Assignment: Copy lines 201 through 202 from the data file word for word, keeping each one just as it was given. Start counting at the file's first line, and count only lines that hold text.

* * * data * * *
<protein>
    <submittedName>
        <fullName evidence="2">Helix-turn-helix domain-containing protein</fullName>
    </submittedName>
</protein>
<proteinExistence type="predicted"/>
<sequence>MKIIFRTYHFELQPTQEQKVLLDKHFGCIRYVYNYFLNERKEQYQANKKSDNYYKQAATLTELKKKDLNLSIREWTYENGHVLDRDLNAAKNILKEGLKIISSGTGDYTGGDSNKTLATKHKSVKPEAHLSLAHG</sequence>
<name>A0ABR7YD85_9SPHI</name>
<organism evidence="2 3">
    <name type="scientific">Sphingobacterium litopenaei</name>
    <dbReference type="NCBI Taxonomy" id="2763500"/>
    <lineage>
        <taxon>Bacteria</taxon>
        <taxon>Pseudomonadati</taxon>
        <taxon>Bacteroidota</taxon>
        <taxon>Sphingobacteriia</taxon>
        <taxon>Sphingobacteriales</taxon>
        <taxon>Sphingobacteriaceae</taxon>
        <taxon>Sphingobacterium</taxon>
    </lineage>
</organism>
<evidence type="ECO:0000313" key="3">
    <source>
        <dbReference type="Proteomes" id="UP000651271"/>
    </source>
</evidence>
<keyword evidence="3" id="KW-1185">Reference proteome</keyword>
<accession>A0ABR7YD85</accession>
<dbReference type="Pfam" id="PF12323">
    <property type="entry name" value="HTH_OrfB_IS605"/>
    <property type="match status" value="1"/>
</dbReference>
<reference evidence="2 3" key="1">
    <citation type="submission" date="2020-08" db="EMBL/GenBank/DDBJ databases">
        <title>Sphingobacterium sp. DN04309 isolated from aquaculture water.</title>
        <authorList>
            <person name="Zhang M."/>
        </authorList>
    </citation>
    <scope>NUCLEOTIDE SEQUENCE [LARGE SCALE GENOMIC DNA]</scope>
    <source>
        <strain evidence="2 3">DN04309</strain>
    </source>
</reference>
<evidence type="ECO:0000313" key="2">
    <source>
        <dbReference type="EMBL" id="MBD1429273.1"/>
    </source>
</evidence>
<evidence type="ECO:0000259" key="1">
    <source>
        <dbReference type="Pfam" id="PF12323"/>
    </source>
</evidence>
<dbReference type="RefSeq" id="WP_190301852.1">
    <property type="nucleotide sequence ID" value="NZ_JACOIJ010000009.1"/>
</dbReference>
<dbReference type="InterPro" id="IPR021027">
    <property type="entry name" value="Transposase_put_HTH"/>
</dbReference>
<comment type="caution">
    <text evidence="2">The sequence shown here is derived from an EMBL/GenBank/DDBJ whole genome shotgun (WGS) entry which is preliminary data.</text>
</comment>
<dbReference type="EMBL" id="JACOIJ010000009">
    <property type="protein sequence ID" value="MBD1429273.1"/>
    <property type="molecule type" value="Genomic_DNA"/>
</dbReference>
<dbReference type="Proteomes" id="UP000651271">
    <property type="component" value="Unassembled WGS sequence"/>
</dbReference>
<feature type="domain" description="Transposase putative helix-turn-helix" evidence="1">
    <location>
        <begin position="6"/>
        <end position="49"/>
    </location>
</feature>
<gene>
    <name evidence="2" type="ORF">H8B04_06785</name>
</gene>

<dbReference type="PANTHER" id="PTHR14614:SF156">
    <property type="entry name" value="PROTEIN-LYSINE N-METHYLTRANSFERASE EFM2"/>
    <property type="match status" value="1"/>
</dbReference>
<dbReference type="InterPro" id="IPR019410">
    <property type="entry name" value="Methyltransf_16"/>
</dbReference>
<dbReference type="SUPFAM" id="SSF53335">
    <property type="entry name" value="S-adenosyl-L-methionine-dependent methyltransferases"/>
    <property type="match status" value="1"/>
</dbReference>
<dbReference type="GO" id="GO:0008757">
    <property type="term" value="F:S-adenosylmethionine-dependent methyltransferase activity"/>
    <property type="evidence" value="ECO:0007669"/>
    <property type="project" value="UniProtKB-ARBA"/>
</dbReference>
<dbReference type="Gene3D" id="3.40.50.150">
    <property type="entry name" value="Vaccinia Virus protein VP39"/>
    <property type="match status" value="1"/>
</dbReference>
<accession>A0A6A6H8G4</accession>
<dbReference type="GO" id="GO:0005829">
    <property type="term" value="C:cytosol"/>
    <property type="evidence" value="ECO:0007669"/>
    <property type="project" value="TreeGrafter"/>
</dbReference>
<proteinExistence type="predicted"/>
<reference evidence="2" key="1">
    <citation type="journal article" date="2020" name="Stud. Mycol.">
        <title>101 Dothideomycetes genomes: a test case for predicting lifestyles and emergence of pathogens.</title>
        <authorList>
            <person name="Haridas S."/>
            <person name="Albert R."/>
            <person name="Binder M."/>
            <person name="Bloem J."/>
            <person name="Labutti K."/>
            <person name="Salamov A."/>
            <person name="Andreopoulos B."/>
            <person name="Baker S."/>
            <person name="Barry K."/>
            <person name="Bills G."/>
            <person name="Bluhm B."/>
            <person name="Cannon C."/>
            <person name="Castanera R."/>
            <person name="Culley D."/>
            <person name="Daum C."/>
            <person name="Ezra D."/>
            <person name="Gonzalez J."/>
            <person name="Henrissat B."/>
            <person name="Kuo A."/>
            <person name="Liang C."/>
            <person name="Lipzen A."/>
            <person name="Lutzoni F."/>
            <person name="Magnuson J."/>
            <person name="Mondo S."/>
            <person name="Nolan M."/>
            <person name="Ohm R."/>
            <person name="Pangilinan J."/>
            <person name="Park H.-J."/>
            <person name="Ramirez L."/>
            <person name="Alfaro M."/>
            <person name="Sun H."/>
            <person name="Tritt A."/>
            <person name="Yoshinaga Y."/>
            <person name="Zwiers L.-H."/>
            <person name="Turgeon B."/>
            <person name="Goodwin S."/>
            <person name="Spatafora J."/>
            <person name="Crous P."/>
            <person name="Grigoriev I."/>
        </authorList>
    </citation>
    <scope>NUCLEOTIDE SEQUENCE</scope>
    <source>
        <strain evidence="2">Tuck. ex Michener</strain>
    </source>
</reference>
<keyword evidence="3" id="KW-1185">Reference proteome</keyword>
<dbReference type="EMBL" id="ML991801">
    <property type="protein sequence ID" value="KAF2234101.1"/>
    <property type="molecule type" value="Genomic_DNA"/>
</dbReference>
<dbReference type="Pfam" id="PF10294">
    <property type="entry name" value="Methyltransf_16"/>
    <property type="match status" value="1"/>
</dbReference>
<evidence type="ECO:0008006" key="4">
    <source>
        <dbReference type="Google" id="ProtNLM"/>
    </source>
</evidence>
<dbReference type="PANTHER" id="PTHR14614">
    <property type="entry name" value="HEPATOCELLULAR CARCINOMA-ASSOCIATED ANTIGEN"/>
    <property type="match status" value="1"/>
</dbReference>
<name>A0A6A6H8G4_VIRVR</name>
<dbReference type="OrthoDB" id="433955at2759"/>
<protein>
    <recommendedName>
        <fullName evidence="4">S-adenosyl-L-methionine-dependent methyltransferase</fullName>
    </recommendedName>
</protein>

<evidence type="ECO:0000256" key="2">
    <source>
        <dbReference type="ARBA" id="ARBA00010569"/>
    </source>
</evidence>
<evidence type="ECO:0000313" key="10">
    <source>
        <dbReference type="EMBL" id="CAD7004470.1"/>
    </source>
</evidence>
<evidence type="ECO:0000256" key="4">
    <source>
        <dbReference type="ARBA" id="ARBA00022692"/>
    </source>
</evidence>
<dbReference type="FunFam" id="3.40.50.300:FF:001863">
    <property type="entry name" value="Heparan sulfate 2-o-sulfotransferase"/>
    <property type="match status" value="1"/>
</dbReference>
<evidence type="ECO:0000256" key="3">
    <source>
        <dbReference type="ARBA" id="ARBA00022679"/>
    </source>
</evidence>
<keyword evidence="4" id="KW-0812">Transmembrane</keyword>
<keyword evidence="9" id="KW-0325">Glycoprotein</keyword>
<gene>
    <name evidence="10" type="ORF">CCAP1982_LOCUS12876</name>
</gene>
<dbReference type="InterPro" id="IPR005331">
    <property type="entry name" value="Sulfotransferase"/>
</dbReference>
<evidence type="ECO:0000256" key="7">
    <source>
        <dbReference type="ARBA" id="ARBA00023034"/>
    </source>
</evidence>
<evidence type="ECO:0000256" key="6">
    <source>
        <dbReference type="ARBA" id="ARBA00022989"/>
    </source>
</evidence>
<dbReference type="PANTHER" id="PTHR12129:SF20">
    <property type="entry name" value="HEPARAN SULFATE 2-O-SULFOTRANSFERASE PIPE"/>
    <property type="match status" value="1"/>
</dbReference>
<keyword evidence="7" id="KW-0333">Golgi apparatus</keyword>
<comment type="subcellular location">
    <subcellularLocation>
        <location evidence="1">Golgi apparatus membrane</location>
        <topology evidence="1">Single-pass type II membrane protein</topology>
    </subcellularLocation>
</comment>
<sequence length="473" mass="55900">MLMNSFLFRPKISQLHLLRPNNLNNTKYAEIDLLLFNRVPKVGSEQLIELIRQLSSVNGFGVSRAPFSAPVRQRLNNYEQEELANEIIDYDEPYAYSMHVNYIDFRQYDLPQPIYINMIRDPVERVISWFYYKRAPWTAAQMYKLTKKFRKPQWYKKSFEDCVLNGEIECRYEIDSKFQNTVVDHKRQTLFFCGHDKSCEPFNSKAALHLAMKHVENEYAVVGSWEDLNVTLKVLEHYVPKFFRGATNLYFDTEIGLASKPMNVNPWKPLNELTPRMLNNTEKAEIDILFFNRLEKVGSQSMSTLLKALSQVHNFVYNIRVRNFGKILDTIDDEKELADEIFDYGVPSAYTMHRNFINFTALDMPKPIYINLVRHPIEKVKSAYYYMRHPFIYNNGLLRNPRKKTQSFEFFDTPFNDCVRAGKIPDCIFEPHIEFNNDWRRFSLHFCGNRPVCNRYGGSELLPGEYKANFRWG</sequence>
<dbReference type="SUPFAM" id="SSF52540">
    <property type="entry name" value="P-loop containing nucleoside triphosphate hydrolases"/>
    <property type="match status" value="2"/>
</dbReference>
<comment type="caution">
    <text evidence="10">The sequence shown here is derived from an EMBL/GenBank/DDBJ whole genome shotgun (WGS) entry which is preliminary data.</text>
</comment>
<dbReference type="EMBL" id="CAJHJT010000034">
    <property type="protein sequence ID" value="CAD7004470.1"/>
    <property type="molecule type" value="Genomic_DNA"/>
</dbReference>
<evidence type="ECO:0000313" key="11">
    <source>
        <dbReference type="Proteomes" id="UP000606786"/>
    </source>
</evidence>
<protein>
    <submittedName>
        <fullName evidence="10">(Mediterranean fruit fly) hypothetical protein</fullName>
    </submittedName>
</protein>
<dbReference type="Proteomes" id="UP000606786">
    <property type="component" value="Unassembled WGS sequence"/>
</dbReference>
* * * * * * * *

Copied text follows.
<evidence type="ECO:0000256" key="3">
    <source>